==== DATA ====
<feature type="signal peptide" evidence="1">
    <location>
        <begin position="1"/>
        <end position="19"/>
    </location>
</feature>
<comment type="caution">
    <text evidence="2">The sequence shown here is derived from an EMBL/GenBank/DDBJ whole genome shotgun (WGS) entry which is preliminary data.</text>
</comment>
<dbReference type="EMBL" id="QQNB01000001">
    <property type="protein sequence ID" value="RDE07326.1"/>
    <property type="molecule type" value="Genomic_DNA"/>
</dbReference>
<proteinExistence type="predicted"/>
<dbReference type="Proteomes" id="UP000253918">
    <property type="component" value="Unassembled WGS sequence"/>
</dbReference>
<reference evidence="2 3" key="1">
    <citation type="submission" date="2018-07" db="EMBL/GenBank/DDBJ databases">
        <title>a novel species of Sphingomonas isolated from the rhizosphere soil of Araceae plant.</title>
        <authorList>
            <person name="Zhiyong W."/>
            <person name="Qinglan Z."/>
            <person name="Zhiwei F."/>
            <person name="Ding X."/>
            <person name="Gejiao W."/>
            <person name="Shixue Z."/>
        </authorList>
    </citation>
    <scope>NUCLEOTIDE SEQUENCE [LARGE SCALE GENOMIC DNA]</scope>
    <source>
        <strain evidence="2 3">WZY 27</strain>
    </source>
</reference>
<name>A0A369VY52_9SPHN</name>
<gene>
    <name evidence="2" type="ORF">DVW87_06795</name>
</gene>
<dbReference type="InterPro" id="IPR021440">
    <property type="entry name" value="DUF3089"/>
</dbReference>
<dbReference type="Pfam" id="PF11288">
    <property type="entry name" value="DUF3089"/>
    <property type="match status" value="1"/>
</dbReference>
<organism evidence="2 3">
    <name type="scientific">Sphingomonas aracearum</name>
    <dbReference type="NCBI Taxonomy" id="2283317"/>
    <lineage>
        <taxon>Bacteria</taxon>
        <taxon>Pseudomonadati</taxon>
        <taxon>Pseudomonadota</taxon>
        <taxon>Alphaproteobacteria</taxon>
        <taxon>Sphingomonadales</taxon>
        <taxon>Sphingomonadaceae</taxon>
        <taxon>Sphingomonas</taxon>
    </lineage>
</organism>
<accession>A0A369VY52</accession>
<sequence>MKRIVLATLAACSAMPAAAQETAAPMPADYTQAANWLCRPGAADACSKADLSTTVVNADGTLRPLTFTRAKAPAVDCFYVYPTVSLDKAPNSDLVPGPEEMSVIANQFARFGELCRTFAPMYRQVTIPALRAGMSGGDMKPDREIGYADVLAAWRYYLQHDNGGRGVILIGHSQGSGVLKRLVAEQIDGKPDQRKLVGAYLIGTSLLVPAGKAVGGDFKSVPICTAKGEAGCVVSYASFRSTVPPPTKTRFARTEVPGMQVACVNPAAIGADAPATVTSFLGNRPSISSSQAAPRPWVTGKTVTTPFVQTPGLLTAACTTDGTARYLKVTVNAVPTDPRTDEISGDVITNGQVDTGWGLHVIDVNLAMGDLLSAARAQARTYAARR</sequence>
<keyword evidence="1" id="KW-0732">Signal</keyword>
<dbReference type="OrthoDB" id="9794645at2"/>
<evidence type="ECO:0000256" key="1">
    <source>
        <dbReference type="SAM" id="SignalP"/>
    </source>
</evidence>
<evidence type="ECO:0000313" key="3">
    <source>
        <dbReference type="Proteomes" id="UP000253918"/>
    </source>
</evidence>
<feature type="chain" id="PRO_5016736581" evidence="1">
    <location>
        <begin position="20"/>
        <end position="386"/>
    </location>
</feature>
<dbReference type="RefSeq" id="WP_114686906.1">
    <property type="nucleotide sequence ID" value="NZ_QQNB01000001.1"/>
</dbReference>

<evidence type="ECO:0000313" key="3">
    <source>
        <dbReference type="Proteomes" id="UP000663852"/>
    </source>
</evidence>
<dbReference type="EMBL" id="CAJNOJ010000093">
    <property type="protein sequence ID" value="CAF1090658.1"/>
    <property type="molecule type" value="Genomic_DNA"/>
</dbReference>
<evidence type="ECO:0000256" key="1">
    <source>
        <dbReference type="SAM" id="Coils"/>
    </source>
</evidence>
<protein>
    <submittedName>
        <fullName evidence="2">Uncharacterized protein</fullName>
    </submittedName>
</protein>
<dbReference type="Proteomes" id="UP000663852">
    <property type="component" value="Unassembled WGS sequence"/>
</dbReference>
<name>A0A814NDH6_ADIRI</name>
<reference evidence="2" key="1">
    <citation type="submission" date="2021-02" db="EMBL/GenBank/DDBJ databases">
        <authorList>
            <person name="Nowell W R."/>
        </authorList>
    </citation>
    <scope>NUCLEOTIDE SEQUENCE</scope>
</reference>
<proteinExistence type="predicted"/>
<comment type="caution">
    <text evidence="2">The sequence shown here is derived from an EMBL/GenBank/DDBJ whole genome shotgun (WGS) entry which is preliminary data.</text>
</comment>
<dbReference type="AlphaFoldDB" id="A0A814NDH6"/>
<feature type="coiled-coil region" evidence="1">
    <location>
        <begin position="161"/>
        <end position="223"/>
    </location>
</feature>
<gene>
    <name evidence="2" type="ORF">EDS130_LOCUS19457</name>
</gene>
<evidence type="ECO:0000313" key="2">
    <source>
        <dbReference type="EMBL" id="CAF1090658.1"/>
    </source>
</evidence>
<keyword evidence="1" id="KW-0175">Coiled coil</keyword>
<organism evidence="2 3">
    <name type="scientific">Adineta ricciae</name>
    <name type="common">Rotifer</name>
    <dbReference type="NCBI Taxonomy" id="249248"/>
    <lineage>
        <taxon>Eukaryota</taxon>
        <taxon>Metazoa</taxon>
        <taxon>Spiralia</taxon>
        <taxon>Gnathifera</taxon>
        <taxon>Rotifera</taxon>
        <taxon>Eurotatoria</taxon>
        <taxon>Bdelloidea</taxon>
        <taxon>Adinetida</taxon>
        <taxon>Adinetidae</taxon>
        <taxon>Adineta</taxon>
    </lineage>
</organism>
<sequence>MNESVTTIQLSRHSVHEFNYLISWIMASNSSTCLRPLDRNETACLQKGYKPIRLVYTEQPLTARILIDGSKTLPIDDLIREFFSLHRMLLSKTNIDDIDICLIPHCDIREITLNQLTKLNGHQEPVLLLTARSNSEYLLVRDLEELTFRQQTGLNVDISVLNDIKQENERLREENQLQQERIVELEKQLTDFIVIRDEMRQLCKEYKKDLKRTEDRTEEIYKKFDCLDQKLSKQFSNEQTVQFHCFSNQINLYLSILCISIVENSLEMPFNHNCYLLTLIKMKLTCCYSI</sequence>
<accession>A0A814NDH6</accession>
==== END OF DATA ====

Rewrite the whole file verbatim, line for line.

<feature type="signal peptide" evidence="1">
    <location>
        <begin position="1"/>
        <end position="19"/>
    </location>
</feature>
<comment type="caution">
    <text evidence="2">The sequence shown here is derived from an EMBL/GenBank/DDBJ whole genome shotgun (WGS) entry which is preliminary data.</text>
</comment>
<dbReference type="EMBL" id="QQNB01000001">
    <property type="protein sequence ID" value="RDE07326.1"/>
    <property type="molecule type" value="Genomic_DNA"/>
</dbReference>
<proteinExistence type="predicted"/>
<dbReference type="Proteomes" id="UP000253918">
    <property type="component" value="Unassembled WGS sequence"/>
</dbReference>
<reference evidence="2 3" key="1">
    <citation type="submission" date="2018-07" db="EMBL/GenBank/DDBJ databases">
        <title>a novel species of Sphingomonas isolated from the rhizosphere soil of Araceae plant.</title>
        <authorList>
            <person name="Zhiyong W."/>
            <person name="Qinglan Z."/>
            <person name="Zhiwei F."/>
            <person name="Ding X."/>
            <person name="Gejiao W."/>
            <person name="Shixue Z."/>
        </authorList>
    </citation>
    <scope>NUCLEOTIDE SEQUENCE [LARGE SCALE GENOMIC DNA]</scope>
    <source>
        <strain evidence="2 3">WZY 27</strain>
    </source>
</reference>
<name>A0A369VY52_9SPHN</name>
<gene>
    <name evidence="2" type="ORF">DVW87_06795</name>
</gene>
<dbReference type="InterPro" id="IPR021440">
    <property type="entry name" value="DUF3089"/>
</dbReference>
<dbReference type="Pfam" id="PF11288">
    <property type="entry name" value="DUF3089"/>
    <property type="match status" value="1"/>
</dbReference>
<organism evidence="2 3">
    <name type="scientific">Sphingomonas aracearum</name>
    <dbReference type="NCBI Taxonomy" id="2283317"/>
    <lineage>
        <taxon>Bacteria</taxon>
        <taxon>Pseudomonadati</taxon>
        <taxon>Pseudomonadota</taxon>
        <taxon>Alphaproteobacteria</taxon>
        <taxon>Sphingomonadales</taxon>
        <taxon>Sphingomonadaceae</taxon>
        <taxon>Sphingomonas</taxon>
    </lineage>
</organism>
<accession>A0A369VY52</accession>
<sequence>MKRIVLATLAACSAMPAAAQETAAPMPADYTQAANWLCRPGAADACSKADLSTTVVNADGTLRPLTFTRAKAPAVDCFYVYPTVSLDKAPNSDLVPGPEEMSVIANQFARFGELCRTFAPMYRQVTIPALRAGMSGGDMKPDREIGYADVLAAWRYYLQHDNGGRGVILIGHSQGSGVLKRLVAEQIDGKPDQRKLVGAYLIGTSLLVPAGKAVGGDFKSVPICTAKGEAGCVVSYASFRSTVPPPTKTRFARTEVPGMQVACVNPAAIGADAPATVTSFLGNRPSISSSQAAPRPWVTGKTVTTPFVQTPGLLTAACTTDGTARYLKVTVNAVPTDPRTDEISGDVITNGQVDTGWGLHVIDVNLAMGDLLSAARAQARTYAARR</sequence>
<keyword evidence="1" id="KW-0732">Signal</keyword>
<dbReference type="OrthoDB" id="9794645at2"/>
<evidence type="ECO:0000256" key="1">
    <source>
        <dbReference type="SAM" id="SignalP"/>
    </source>
</evidence>
<evidence type="ECO:0000313" key="3">
    <source>
        <dbReference type="Proteomes" id="UP000253918"/>
    </source>
</evidence>
<feature type="chain" id="PRO_5016736581" evidence="1">
    <location>
        <begin position="20"/>
        <end position="386"/>
    </location>
</feature>
<dbReference type="RefSeq" id="WP_114686906.1">
    <property type="nucleotide sequence ID" value="NZ_QQNB01000001.1"/>
</dbReference>

<evidence type="ECO:0000313" key="3">
    <source>
        <dbReference type="Proteomes" id="UP000663852"/>
    </source>
</evidence>
<dbReference type="EMBL" id="CAJNOJ010000093">
    <property type="protein sequence ID" value="CAF1090658.1"/>
    <property type="molecule type" value="Genomic_DNA"/>
</dbReference>
<evidence type="ECO:0000256" key="1">
    <source>
        <dbReference type="SAM" id="Coils"/>
    </source>
</evidence>
<protein>
    <submittedName>
        <fullName evidence="2">Uncharacterized protein</fullName>
    </submittedName>
</protein>
<dbReference type="Proteomes" id="UP000663852">
    <property type="component" value="Unassembled WGS sequence"/>
</dbReference>
<name>A0A814NDH6_ADIRI</name>
<reference evidence="2" key="1">
    <citation type="submission" date="2021-02" db="EMBL/GenBank/DDBJ databases">
        <authorList>
            <person name="Nowell W R."/>
        </authorList>
    </citation>
    <scope>NUCLEOTIDE SEQUENCE</scope>
</reference>
<proteinExistence type="predicted"/>
<comment type="caution">
    <text evidence="2">The sequence shown here is derived from an EMBL/GenBank/DDBJ whole genome shotgun (WGS) entry which is preliminary data.</text>
</comment>
<dbReference type="AlphaFoldDB" id="A0A814NDH6"/>
<feature type="coiled-coil region" evidence="1">
    <location>
        <begin position="161"/>
        <end position="223"/>
    </location>
</feature>
<gene>
    <name evidence="2" type="ORF">EDS130_LOCUS19457</name>
</gene>
<evidence type="ECO:0000313" key="2">
    <source>
        <dbReference type="EMBL" id="CAF1090658.1"/>
    </source>
</evidence>
<keyword evidence="1" id="KW-0175">Coiled coil</keyword>
<organism evidence="2 3">
    <name type="scientific">Adineta ricciae</name>
    <name type="common">Rotifer</name>
    <dbReference type="NCBI Taxonomy" id="249248"/>
    <lineage>
        <taxon>Eukaryota</taxon>
        <taxon>Metazoa</taxon>
        <taxon>Spiralia</taxon>
        <taxon>Gnathifera</taxon>
        <taxon>Rotifera</taxon>
        <taxon>Eurotatoria</taxon>
        <taxon>Bdelloidea</taxon>
        <taxon>Adinetida</taxon>
        <taxon>Adinetidae</taxon>
        <taxon>Adineta</taxon>
    </lineage>
</organism>
<sequence>MNESVTTIQLSRHSVHEFNYLISWIMASNSSTCLRPLDRNETACLQKGYKPIRLVYTEQPLTARILIDGSKTLPIDDLIREFFSLHRMLLSKTNIDDIDICLIPHCDIREITLNQLTKLNGHQEPVLLLTARSNSEYLLVRDLEELTFRQQTGLNVDISVLNDIKQENERLREENQLQQERIVELEKQLTDFIVIRDEMRQLCKEYKKDLKRTEDRTEEIYKKFDCLDQKLSKQFSNEQTVQFHCFSNQINLYLSILCISIVENSLEMPFNHNCYLLTLIKMKLTCCYSI</sequence>
<accession>A0A814NDH6</accession>